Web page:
I recommend that you start your job search by studying job posts for the positions that interest you most.  Review 5-10 job posts.  Identify common requirements and repeated “key” words.  If you build your resume and prepare for interviews by focusing on what employers need, you will find that you have more interviews and faster job offers.  It’s not about what you did in the past.  It’s all about what you have to offer you next employer.

August 6, 2013

Beware of Jargon

Every day clients bring me resumes and ask me what’s wrong with them.  Over half the time, the biggest problem is that they are written for the last job the client had, not the one she wants.  Often descriptions of jobs on resume are based on the company’s job description and are filled with jargon that would only be clear to someone working at the company.  It’s important to test your resume with this simple question:  Would someone who doesn’t work at this company understand what I am saying?

While it’s important to be honest in your resume, you do not have to speak the language of your former employer.  I’ve had clients tell me, “That’s how we say it,”  I inform them that prospective employers won’t understand it, and that’s all that matters.  Employers hire based on what you can do for their companies.  Think about what your next employer wants to know and use the kind of language you find in job descriptions, especially when you see a word or phrase repeated in several job posts.

Jargon kills.  Unless your applying for an internal promotion, cut it from your resume.

July 31, 2013

I Want the Employer To Know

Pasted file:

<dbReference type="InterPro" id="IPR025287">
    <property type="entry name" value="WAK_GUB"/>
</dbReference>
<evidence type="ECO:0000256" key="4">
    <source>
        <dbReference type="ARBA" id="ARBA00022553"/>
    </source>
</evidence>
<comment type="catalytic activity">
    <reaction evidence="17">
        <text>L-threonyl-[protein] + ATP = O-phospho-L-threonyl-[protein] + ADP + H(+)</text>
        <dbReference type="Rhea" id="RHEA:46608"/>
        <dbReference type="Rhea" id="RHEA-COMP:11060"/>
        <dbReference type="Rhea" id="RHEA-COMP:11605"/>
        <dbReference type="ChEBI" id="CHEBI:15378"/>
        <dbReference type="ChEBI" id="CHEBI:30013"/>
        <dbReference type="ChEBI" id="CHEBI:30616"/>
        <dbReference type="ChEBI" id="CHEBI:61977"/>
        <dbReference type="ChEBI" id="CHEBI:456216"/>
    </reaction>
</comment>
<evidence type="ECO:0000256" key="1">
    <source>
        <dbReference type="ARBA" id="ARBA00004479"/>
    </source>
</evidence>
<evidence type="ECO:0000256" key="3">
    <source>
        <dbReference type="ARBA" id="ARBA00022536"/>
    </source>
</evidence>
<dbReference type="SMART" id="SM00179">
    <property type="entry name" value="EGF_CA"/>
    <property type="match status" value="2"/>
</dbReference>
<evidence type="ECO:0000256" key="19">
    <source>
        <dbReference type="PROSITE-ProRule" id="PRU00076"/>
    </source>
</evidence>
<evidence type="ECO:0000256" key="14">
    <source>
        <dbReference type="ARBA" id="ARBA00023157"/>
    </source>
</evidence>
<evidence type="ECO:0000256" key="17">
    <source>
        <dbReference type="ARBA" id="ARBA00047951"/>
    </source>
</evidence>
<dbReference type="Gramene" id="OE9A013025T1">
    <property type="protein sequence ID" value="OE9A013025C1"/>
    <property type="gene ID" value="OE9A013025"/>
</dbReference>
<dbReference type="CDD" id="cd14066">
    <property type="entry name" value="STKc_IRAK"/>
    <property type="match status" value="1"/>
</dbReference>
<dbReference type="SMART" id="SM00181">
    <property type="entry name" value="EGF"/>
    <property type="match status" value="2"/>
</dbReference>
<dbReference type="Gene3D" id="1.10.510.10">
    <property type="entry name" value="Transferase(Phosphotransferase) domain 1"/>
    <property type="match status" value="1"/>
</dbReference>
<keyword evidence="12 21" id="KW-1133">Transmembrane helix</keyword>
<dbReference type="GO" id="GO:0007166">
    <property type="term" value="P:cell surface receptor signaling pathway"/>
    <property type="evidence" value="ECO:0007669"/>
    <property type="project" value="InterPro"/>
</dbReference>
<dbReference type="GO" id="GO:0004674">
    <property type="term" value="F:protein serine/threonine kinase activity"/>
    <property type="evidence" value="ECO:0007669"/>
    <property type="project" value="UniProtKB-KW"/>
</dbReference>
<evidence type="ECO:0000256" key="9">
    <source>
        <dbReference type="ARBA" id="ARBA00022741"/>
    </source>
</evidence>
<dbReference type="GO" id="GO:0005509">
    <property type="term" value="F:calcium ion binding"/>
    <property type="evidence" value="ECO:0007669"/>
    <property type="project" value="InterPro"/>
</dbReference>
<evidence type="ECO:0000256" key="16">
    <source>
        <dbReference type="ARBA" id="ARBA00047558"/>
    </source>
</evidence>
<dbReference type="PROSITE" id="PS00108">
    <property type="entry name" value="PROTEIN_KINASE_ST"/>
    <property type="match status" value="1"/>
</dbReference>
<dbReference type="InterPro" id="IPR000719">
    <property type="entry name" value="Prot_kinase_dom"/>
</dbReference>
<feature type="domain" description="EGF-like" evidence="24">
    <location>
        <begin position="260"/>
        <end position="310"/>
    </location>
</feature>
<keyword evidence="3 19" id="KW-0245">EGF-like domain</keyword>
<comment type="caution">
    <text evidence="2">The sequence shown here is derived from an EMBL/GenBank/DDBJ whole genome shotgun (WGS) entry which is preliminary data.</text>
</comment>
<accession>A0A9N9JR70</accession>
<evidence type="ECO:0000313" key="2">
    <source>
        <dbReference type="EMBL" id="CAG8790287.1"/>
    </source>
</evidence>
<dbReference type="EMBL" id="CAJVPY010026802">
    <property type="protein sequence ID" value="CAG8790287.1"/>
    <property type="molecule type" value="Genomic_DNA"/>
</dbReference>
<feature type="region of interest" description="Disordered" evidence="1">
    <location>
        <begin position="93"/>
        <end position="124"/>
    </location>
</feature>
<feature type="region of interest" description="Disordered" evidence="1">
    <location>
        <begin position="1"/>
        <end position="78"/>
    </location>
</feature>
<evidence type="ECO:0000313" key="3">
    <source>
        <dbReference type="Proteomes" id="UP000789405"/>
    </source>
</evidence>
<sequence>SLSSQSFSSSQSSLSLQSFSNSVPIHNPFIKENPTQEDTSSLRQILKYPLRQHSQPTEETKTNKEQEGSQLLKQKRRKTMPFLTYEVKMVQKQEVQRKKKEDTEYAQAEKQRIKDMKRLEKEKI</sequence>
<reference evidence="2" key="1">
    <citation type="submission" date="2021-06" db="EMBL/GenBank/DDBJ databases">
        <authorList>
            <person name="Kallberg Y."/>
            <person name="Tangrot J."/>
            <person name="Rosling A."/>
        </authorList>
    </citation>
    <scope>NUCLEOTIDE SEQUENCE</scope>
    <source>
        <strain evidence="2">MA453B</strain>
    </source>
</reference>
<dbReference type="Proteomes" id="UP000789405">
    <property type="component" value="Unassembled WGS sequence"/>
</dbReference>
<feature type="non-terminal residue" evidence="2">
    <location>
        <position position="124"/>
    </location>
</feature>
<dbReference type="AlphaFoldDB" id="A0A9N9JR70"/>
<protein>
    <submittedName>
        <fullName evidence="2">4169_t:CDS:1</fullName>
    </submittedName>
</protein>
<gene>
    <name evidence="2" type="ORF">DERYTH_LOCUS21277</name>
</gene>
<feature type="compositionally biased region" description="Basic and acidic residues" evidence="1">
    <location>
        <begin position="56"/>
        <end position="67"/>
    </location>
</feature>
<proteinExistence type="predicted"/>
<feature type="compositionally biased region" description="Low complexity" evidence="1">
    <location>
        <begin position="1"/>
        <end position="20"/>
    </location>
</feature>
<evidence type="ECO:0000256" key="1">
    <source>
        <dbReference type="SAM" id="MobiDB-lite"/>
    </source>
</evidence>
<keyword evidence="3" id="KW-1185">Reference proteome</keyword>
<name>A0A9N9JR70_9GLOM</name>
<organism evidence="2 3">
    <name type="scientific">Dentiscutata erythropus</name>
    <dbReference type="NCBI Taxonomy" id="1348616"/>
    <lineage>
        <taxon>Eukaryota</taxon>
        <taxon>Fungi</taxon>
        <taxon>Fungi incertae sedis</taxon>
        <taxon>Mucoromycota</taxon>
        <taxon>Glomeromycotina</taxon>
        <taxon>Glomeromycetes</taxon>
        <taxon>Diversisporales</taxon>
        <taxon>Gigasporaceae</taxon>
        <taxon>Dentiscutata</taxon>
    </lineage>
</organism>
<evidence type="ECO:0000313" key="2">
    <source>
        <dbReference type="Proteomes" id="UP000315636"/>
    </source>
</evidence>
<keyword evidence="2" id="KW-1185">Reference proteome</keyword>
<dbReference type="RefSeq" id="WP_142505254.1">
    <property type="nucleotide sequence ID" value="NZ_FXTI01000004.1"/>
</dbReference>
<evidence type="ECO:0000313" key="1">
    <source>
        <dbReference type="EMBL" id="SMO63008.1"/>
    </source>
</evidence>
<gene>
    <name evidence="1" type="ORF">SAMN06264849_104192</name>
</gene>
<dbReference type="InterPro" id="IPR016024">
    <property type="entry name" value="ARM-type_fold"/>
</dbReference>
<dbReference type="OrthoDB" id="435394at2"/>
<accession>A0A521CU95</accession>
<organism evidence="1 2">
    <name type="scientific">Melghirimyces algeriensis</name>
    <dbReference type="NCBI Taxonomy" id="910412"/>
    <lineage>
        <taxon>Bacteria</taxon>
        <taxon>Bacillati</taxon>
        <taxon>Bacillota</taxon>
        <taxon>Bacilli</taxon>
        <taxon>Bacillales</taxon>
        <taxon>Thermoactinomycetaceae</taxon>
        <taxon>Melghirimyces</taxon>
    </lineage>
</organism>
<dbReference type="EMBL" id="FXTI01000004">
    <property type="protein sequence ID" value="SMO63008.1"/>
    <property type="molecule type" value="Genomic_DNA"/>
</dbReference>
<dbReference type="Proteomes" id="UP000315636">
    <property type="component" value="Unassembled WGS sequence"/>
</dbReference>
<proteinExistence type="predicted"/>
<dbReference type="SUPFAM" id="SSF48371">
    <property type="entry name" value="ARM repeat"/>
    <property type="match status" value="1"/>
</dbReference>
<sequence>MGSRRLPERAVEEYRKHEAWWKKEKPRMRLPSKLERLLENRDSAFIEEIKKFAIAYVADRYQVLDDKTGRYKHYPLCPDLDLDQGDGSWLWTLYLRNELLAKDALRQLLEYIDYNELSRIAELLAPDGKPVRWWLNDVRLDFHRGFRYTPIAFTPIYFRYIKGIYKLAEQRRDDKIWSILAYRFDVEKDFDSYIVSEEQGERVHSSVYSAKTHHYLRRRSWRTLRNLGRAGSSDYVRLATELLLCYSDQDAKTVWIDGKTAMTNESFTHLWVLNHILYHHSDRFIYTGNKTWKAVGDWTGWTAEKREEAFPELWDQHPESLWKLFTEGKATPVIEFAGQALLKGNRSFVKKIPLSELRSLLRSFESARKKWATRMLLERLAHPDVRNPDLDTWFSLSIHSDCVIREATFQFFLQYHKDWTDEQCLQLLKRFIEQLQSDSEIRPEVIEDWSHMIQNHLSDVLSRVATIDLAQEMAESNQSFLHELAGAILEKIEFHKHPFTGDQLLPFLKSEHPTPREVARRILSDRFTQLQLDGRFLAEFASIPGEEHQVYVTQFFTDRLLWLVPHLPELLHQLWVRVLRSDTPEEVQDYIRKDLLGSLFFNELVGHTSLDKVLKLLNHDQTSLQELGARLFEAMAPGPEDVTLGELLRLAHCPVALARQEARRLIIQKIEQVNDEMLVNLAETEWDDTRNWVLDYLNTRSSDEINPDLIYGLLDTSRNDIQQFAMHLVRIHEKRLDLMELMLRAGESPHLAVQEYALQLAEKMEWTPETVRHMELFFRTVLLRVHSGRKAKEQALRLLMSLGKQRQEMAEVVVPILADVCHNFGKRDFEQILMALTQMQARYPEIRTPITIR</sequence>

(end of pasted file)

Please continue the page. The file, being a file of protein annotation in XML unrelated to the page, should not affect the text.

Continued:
A client told me that she wanted he potential employer to know about work she did early in her career when she was a teacher.  She is especially proud of having been named Teacher of the Year in 1999.  The problem is that she changed careers and moved to sales in 2003.  Her new employer needs to see what makes her a good sales professional, not that she was once named the best teacher in the state.  What we want to tell employers is not as important as what they want to know.  Let that be your first question in writing a resume and preparing for an interview: What does the employer want to know?

June 7, 2013

Show the Value of a New Degree

I frequently work with clients who have just completed an undergraduate or graduate degree.  They usually list only the degree.  Some will note organizations they belonged to or scholarships that helped them pay for schools.  There is a problem with this information: Employers do not care about it.

I work with new graduates to identify areas of knowledge and skill that they will take from school to the workplace.  Rather than list classes, which only tell the employer that you are a student, review 5-10 job posts for positions that interest you.  Note job requirements and skills that you can take from your time in school and include these elements in your resume.

For example I’m currently working with a client who received an MBA with a concentration in Human Resources.  After reviewing job posts, we identified the following items for his resume: HR & Labor Law, Compensation, and Strategic Planning.  Be sure that you only list areas of skill and knowledge that you could use on the job.  Do not list any item that you could not discuss well in an interview or any skill you could not perform on the job.

If you are a new graduate, take full advantage of the knowledge and skill you offer an employer because of your education.  Demonstrate the value of your degree in a way that will be relevant to the employer’s needs.  Most importantly, don’t present yourself as a student.  Play up what you learned in school that a potential employer will care about.  That’s the way to get a job even if you lack professional experience.